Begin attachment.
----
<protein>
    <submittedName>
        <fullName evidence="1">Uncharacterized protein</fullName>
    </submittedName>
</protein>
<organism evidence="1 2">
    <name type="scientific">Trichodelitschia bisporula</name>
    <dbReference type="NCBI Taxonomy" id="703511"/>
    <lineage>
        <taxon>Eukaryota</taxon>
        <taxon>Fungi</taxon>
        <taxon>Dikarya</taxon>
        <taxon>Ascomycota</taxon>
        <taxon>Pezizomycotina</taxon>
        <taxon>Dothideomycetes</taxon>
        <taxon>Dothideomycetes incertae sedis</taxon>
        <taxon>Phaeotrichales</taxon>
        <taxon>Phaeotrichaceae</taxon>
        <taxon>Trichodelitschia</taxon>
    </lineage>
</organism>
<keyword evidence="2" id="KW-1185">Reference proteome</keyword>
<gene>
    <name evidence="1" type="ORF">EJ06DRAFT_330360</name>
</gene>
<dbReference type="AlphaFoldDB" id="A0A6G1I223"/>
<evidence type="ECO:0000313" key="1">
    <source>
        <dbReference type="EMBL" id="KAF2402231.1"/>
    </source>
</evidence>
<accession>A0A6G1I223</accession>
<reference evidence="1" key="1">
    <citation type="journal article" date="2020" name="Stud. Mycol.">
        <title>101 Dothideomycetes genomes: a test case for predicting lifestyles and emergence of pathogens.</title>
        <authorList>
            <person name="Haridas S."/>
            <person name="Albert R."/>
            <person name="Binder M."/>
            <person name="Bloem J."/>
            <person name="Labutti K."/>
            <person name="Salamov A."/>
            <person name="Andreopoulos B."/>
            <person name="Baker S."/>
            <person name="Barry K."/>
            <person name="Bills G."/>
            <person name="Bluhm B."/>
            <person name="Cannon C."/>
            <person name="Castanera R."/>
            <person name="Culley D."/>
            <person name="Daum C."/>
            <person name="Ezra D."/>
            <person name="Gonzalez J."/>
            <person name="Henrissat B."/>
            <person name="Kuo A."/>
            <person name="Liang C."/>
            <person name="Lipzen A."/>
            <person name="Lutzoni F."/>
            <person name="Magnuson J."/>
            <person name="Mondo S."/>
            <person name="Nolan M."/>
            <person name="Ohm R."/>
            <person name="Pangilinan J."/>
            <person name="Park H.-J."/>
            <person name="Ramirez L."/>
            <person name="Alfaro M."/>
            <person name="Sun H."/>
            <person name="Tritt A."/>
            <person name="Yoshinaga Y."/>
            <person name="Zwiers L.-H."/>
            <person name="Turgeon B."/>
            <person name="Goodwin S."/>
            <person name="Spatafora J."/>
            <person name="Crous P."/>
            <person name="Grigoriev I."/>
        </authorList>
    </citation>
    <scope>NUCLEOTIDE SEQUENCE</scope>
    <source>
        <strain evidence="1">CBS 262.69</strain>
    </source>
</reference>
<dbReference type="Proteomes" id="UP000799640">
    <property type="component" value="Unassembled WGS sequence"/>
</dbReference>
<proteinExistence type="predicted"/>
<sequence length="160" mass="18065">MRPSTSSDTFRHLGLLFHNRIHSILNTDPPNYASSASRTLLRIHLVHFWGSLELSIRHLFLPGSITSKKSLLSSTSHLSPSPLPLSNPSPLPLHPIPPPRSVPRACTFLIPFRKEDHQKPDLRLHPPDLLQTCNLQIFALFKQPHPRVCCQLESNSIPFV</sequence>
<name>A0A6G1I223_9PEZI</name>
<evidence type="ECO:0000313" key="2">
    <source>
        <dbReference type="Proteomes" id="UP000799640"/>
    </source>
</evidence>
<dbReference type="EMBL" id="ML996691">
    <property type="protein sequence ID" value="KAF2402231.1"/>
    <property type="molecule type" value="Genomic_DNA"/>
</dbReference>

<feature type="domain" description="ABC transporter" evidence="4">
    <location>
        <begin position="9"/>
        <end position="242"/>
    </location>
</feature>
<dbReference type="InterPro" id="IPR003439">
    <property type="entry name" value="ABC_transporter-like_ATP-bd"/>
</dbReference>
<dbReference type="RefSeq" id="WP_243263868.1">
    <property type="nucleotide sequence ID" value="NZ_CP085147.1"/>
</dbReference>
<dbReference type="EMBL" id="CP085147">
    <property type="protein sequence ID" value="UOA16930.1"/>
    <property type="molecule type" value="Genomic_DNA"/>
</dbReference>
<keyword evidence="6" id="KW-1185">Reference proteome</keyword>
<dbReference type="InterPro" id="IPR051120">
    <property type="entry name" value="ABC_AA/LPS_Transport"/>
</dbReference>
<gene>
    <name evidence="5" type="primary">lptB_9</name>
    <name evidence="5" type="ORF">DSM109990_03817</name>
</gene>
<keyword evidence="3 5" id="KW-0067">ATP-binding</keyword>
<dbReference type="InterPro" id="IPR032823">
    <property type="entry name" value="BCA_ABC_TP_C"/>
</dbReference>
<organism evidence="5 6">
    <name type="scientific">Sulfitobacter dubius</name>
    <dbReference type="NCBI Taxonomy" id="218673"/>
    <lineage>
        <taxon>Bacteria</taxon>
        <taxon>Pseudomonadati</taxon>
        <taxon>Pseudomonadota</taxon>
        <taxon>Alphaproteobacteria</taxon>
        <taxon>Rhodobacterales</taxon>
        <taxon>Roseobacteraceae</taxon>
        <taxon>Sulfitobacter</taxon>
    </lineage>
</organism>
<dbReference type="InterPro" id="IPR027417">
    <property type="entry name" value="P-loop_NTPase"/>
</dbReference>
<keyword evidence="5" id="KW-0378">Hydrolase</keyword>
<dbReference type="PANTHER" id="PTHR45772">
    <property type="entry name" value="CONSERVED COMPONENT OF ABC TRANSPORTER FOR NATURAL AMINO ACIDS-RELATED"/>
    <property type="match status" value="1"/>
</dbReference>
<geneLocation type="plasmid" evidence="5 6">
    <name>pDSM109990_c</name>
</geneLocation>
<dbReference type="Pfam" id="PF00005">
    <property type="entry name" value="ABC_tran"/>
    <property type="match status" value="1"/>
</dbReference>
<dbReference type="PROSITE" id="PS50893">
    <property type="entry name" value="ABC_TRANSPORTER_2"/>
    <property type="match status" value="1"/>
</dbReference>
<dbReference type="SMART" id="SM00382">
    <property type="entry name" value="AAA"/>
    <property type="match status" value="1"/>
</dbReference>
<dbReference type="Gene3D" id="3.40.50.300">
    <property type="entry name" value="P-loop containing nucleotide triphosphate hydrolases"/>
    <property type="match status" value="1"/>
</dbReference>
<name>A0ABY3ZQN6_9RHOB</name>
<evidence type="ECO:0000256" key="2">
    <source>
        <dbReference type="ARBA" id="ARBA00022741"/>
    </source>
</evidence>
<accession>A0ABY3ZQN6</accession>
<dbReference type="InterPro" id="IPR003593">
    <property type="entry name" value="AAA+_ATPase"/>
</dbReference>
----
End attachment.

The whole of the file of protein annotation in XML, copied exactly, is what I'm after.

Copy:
<protein>
    <submittedName>
        <fullName evidence="1">Uncharacterized protein</fullName>
    </submittedName>
</protein>
<organism evidence="1 2">
    <name type="scientific">Trichodelitschia bisporula</name>
    <dbReference type="NCBI Taxonomy" id="703511"/>
    <lineage>
        <taxon>Eukaryota</taxon>
        <taxon>Fungi</taxon>
        <taxon>Dikarya</taxon>
        <taxon>Ascomycota</taxon>
        <taxon>Pezizomycotina</taxon>
        <taxon>Dothideomycetes</taxon>
        <taxon>Dothideomycetes incertae sedis</taxon>
        <taxon>Phaeotrichales</taxon>
        <taxon>Phaeotrichaceae</taxon>
        <taxon>Trichodelitschia</taxon>
    </lineage>
</organism>
<keyword evidence="2" id="KW-1185">Reference proteome</keyword>
<gene>
    <name evidence="1" type="ORF">EJ06DRAFT_330360</name>
</gene>
<dbReference type="AlphaFoldDB" id="A0A6G1I223"/>
<evidence type="ECO:0000313" key="1">
    <source>
        <dbReference type="EMBL" id="KAF2402231.1"/>
    </source>
</evidence>
<accession>A0A6G1I223</accession>
<reference evidence="1" key="1">
    <citation type="journal article" date="2020" name="Stud. Mycol.">
        <title>101 Dothideomycetes genomes: a test case for predicting lifestyles and emergence of pathogens.</title>
        <authorList>
            <person name="Haridas S."/>
            <person name="Albert R."/>
            <person name="Binder M."/>
            <person name="Bloem J."/>
            <person name="Labutti K."/>
            <person name="Salamov A."/>
            <person name="Andreopoulos B."/>
            <person name="Baker S."/>
            <person name="Barry K."/>
            <person name="Bills G."/>
            <person name="Bluhm B."/>
            <person name="Cannon C."/>
            <person name="Castanera R."/>
            <person name="Culley D."/>
            <person name="Daum C."/>
            <person name="Ezra D."/>
            <person name="Gonzalez J."/>
            <person name="Henrissat B."/>
            <person name="Kuo A."/>
            <person name="Liang C."/>
            <person name="Lipzen A."/>
            <person name="Lutzoni F."/>
            <person name="Magnuson J."/>
            <person name="Mondo S."/>
            <person name="Nolan M."/>
            <person name="Ohm R."/>
            <person name="Pangilinan J."/>
            <person name="Park H.-J."/>
            <person name="Ramirez L."/>
            <person name="Alfaro M."/>
            <person name="Sun H."/>
            <person name="Tritt A."/>
            <person name="Yoshinaga Y."/>
            <person name="Zwiers L.-H."/>
            <person name="Turgeon B."/>
            <person name="Goodwin S."/>
            <person name="Spatafora J."/>
            <person name="Crous P."/>
            <person name="Grigoriev I."/>
        </authorList>
    </citation>
    <scope>NUCLEOTIDE SEQUENCE</scope>
    <source>
        <strain evidence="1">CBS 262.69</strain>
    </source>
</reference>
<dbReference type="Proteomes" id="UP000799640">
    <property type="component" value="Unassembled WGS sequence"/>
</dbReference>
<proteinExistence type="predicted"/>
<sequence length="160" mass="18065">MRPSTSSDTFRHLGLLFHNRIHSILNTDPPNYASSASRTLLRIHLVHFWGSLELSIRHLFLPGSITSKKSLLSSTSHLSPSPLPLSNPSPLPLHPIPPPRSVPRACTFLIPFRKEDHQKPDLRLHPPDLLQTCNLQIFALFKQPHPRVCCQLESNSIPFV</sequence>
<name>A0A6G1I223_9PEZI</name>
<evidence type="ECO:0000313" key="2">
    <source>
        <dbReference type="Proteomes" id="UP000799640"/>
    </source>
</evidence>
<dbReference type="EMBL" id="ML996691">
    <property type="protein sequence ID" value="KAF2402231.1"/>
    <property type="molecule type" value="Genomic_DNA"/>
</dbReference>

<feature type="domain" description="ABC transporter" evidence="4">
    <location>
        <begin position="9"/>
        <end position="242"/>
    </location>
</feature>
<dbReference type="InterPro" id="IPR003439">
    <property type="entry name" value="ABC_transporter-like_ATP-bd"/>
</dbReference>
<dbReference type="RefSeq" id="WP_243263868.1">
    <property type="nucleotide sequence ID" value="NZ_CP085147.1"/>
</dbReference>
<dbReference type="EMBL" id="CP085147">
    <property type="protein sequence ID" value="UOA16930.1"/>
    <property type="molecule type" value="Genomic_DNA"/>
</dbReference>
<keyword evidence="6" id="KW-1185">Reference proteome</keyword>
<dbReference type="InterPro" id="IPR051120">
    <property type="entry name" value="ABC_AA/LPS_Transport"/>
</dbReference>
<gene>
    <name evidence="5" type="primary">lptB_9</name>
    <name evidence="5" type="ORF">DSM109990_03817</name>
</gene>
<keyword evidence="3 5" id="KW-0067">ATP-binding</keyword>
<dbReference type="InterPro" id="IPR032823">
    <property type="entry name" value="BCA_ABC_TP_C"/>
</dbReference>
<organism evidence="5 6">
    <name type="scientific">Sulfitobacter dubius</name>
    <dbReference type="NCBI Taxonomy" id="218673"/>
    <lineage>
        <taxon>Bacteria</taxon>
        <taxon>Pseudomonadati</taxon>
        <taxon>Pseudomonadota</taxon>
        <taxon>Alphaproteobacteria</taxon>
        <taxon>Rhodobacterales</taxon>
        <taxon>Roseobacteraceae</taxon>
        <taxon>Sulfitobacter</taxon>
    </lineage>
</organism>
<dbReference type="InterPro" id="IPR027417">
    <property type="entry name" value="P-loop_NTPase"/>
</dbReference>
<keyword evidence="5" id="KW-0378">Hydrolase</keyword>
<dbReference type="PANTHER" id="PTHR45772">
    <property type="entry name" value="CONSERVED COMPONENT OF ABC TRANSPORTER FOR NATURAL AMINO ACIDS-RELATED"/>
    <property type="match status" value="1"/>
</dbReference>
<geneLocation type="plasmid" evidence="5 6">
    <name>pDSM109990_c</name>
</geneLocation>
<dbReference type="Pfam" id="PF00005">
    <property type="entry name" value="ABC_tran"/>
    <property type="match status" value="1"/>
</dbReference>
<dbReference type="PROSITE" id="PS50893">
    <property type="entry name" value="ABC_TRANSPORTER_2"/>
    <property type="match status" value="1"/>
</dbReference>
<dbReference type="SMART" id="SM00382">
    <property type="entry name" value="AAA"/>
    <property type="match status" value="1"/>
</dbReference>
<dbReference type="Gene3D" id="3.40.50.300">
    <property type="entry name" value="P-loop containing nucleotide triphosphate hydrolases"/>
    <property type="match status" value="1"/>
</dbReference>
<name>A0ABY3ZQN6_9RHOB</name>
<evidence type="ECO:0000256" key="2">
    <source>
        <dbReference type="ARBA" id="ARBA00022741"/>
    </source>
</evidence>
<accession>A0ABY3ZQN6</accession>
<dbReference type="InterPro" id="IPR003593">
    <property type="entry name" value="AAA+_ATPase"/>
</dbReference>